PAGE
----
If You’ve Grown Weary of Our City’s Surplus of Pizza Joints, Wild Child Will Reinvigorate Your Palate

It’s Detroit-inspired with L.A. vibes in one of Portland’s most iconic neighborhoods, and the pizza is made by health food guys. Why not?!

I need to be honest about something: Lately, I’ve been losing my faith in pizza.

When I was younger, I used to be able—thrilled even—to polish off a whole pie by myself. I’ve even written (rapturously) about my love of local pizza spots Escape From New York and Tartuca for this publication. But for some reason this winter, I feel plagued by pizza’s sameness, and eating what is possibly the world’s most loved food has become somewhat of a chewy chore. Is this what food burnout feels like while living in such a great pizza city? A psychosomatic symptom as a result of watching that one Abbott Elementary episode about pizza hating? Unclear. What is clear is how Wild Child, the new takeout window on Northeast Alberta Street, completely reinvigorated and cured me.

Founded by Nate Higgins and Nick Armour (co-founders of Kure Juice Bar) and Marcus Harvey (Portland Gear founder), Wild Child opened with a bang in early November, serving free slices on its opening day, causing lines to form down the street. The exterior, painted by skateboarder Sebo Walker, and the pizza boxes, covered in doodles of palm trees and smiley faces that evoke Venice Beach, Calif., are both Nickelodeon orange. The pizza itself is “Detroit-inspired”—that means square and thick with a 72-hour-fermented sourdough crust and sauce added atop the pie after baking. All the classic toppings you’d expect are available daily, while special combinations (like pineapple with bacon and jalapeño, or tater tots with spicy mayo and bonito) rotate in and out. So, it’s Detroit-inspired with L.A. vibes in one of Portland’s most iconic neighborhoods, and the pizza is made by health food guys. Why not?!

The best thing about nostalgic food is when the person preparing it takes the flavors you remember loving, then utilizes intelligence and technique to make their take even better than what you remember. The result is not a return to what you know, but an evolution. That’s what’s going on with the supreme pizza ($29) at Wild Child. The first thing I noted about it: It’s heavy. Big and heavy. The onions and peppers are uniformly diced rather than haphazardly sliced in a way that will inevitably pull them off after one bite. The mushrooms are so thin, they’ve become slightly crisp, pepperoni cups gently curl, and sweet Italian sausage is fennel heavy and not dry. The marinara is spicier and less salty than the sauce at most Portland joints: starting sweet, then slowly building with a tingly kick.

Then there’s that crust. My God. It’s not only the best crust I’ve had in Portland, but perhaps the best bread altogether. The bottom is burnished and oily, the sides crunch with brown charred cheese, the interior is airy and steamy and impossibly undoughy. This crust exists somewhere at the intersection of focaccia and doughnut, and is an infallible foundation for any topping. This is pizza as architecture.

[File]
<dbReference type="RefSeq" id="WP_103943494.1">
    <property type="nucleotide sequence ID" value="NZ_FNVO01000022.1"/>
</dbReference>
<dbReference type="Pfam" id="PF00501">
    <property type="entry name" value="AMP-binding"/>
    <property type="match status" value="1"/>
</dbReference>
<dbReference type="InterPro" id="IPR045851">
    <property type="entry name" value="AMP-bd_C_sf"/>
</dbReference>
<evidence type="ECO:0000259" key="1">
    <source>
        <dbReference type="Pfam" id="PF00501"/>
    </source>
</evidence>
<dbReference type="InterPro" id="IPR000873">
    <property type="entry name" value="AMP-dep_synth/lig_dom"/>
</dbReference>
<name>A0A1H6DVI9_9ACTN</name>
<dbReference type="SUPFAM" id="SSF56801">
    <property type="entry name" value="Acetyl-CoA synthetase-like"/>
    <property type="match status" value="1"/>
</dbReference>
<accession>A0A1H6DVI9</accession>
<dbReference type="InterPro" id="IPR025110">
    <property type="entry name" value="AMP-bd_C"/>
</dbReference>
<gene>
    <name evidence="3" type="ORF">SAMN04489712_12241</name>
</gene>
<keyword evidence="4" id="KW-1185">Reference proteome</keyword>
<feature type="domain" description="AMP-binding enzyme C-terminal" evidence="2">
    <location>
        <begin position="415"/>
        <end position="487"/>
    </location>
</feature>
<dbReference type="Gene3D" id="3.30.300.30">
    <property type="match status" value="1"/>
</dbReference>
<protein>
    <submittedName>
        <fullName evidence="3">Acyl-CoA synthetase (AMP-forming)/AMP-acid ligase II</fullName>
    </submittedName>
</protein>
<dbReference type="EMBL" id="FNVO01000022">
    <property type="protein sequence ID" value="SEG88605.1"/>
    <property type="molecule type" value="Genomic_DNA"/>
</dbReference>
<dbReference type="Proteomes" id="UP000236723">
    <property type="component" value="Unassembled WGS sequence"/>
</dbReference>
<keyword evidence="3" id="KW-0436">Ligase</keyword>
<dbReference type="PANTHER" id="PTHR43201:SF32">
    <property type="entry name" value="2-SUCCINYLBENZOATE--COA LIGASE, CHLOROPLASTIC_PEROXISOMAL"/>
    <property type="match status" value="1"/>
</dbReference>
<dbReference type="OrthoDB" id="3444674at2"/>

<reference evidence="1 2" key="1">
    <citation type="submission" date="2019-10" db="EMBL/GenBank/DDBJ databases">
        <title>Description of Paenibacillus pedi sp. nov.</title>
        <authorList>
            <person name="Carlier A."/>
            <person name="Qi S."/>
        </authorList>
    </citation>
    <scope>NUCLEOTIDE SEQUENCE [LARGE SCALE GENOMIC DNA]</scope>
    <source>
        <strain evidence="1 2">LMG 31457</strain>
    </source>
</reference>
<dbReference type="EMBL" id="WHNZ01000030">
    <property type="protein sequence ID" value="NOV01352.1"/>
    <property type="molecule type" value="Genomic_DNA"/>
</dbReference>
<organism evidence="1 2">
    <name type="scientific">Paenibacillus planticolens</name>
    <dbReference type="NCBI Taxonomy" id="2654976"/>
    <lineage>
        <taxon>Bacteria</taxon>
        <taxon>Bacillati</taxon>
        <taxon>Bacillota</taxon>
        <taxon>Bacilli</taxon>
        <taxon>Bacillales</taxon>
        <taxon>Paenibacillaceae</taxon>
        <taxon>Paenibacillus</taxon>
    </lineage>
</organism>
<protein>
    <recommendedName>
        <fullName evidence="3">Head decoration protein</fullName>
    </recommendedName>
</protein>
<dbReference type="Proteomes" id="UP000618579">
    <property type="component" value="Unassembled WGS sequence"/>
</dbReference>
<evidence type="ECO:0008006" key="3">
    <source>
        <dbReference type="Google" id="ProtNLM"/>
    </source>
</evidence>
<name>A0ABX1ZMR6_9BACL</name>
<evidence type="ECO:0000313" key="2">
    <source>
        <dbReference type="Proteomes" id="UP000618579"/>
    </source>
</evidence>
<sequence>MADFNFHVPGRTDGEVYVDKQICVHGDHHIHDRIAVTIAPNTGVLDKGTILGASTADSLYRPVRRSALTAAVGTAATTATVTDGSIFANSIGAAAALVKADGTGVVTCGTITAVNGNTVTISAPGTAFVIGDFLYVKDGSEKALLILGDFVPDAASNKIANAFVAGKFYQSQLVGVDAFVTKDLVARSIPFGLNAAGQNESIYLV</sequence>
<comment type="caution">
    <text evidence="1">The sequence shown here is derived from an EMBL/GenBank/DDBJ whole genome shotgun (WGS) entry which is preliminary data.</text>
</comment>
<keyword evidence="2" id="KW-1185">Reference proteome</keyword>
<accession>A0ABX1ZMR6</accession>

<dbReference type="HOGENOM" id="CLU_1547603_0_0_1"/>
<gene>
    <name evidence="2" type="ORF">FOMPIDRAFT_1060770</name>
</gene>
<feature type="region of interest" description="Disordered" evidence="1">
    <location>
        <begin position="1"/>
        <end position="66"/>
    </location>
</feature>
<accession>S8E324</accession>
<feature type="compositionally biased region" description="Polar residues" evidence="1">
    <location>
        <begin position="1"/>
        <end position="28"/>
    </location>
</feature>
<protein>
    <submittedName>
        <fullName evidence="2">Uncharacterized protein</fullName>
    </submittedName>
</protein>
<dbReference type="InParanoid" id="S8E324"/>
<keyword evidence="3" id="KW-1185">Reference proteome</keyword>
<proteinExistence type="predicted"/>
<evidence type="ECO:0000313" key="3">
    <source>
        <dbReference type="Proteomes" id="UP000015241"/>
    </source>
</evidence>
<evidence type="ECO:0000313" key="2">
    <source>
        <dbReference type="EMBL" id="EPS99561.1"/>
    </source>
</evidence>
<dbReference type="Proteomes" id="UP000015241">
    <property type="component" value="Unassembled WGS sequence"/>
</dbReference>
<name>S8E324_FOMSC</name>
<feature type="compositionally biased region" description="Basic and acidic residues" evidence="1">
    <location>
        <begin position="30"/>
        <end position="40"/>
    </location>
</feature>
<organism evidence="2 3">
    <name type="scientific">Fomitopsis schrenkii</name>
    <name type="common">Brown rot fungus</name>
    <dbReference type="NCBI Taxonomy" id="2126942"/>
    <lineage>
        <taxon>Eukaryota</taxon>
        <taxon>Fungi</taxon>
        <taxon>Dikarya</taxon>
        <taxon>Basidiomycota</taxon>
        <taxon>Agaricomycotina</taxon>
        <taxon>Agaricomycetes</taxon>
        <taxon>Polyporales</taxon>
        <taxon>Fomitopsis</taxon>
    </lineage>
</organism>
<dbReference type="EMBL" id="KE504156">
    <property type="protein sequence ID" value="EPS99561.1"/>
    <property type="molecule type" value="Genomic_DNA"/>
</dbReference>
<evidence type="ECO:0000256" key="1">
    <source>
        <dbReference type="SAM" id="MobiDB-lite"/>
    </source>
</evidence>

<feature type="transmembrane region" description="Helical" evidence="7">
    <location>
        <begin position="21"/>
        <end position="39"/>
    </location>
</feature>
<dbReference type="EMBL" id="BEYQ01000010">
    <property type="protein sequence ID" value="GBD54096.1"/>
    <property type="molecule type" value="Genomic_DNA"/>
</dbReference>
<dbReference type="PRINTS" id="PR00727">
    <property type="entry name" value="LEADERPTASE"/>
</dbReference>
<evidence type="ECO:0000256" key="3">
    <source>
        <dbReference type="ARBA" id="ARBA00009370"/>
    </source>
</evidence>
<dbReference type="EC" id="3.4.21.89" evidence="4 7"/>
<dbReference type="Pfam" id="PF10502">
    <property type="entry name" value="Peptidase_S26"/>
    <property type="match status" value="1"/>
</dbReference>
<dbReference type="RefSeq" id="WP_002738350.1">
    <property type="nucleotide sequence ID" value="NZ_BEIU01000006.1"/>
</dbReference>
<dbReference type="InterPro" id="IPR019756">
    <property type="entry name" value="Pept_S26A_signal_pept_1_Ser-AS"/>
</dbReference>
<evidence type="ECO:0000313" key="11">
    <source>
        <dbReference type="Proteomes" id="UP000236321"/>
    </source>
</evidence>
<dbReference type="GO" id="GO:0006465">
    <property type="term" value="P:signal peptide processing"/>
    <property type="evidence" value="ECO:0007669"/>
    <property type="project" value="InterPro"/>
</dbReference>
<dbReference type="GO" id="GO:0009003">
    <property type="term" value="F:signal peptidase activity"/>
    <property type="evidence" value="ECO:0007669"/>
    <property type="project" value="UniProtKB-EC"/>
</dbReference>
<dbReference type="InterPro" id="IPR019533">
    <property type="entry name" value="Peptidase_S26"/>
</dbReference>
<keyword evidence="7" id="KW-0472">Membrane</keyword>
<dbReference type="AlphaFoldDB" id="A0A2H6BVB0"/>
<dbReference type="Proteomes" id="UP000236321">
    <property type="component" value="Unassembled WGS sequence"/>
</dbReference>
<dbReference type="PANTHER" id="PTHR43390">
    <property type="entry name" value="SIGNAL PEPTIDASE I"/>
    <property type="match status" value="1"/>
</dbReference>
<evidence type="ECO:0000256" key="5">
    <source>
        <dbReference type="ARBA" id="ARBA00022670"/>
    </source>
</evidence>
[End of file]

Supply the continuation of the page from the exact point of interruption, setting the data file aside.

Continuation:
The special of the moment is a smoky and cumin-forward harissa pizza ($27) topped with butternut squash that’s tender, but not so soft as to lose its integrity, plus melty leeks and leaves of near-blackened kale that have almost gone chip mode. This is where you notice the “health food guys’” influence on the pizza, and it totally works. The spice level of this pie makes it great for dipping in tangy and very dilly ranch for a cooldown, which (like all sauces and dressings here) is made in house. If even more heat is what’s desired, a Sriracha ranch option is available to amp it up.

The classic pizza parlor sides are here, and they’re solid as you’d expect: The green salad ($9.49) is green, but the vegan green goddess dressing is not—twist! It’s still tasty, though, with a sweet and nutty flavor, and I found myself dipping the herb-brushed garlic breadsticks ($6.99) into it more than the cup of marinara they were served with. The sourdough croutons on the Caesar salad ($9.49) were glossy and salty. I would eat a bag.

Pizzeria dessert is something that always seems to leave one…wanting. Usually, it’s some sort of dry-cookie situation, or, at worst, a sweet breadstick. Not so at Wild Child, where I was surprised once again by how ridiculously good a brownie could be from a pizza window. The pan brownie ($4.49) is enormous, crispy-edged, chewy and fudgy-centered, loaded with chocolate chips, and dusted with powdered sugar. I felt like a kid again while eating it, with the curse of my pizza boredom finally lifted. Notes while eating this brownie included: “Why is this so perfect?” and “This is, like, the best,” along with “I’m smilin’!!!”

As I write this, I’m still smilin’ like the doodled orange smiley faces on the pizza boxes. I can’t wait to order again.

EAT: Wild Child Pizza, 2032 NE Alberta St., 503-719-7328, wildchild.pizza. 3-9 pm daily.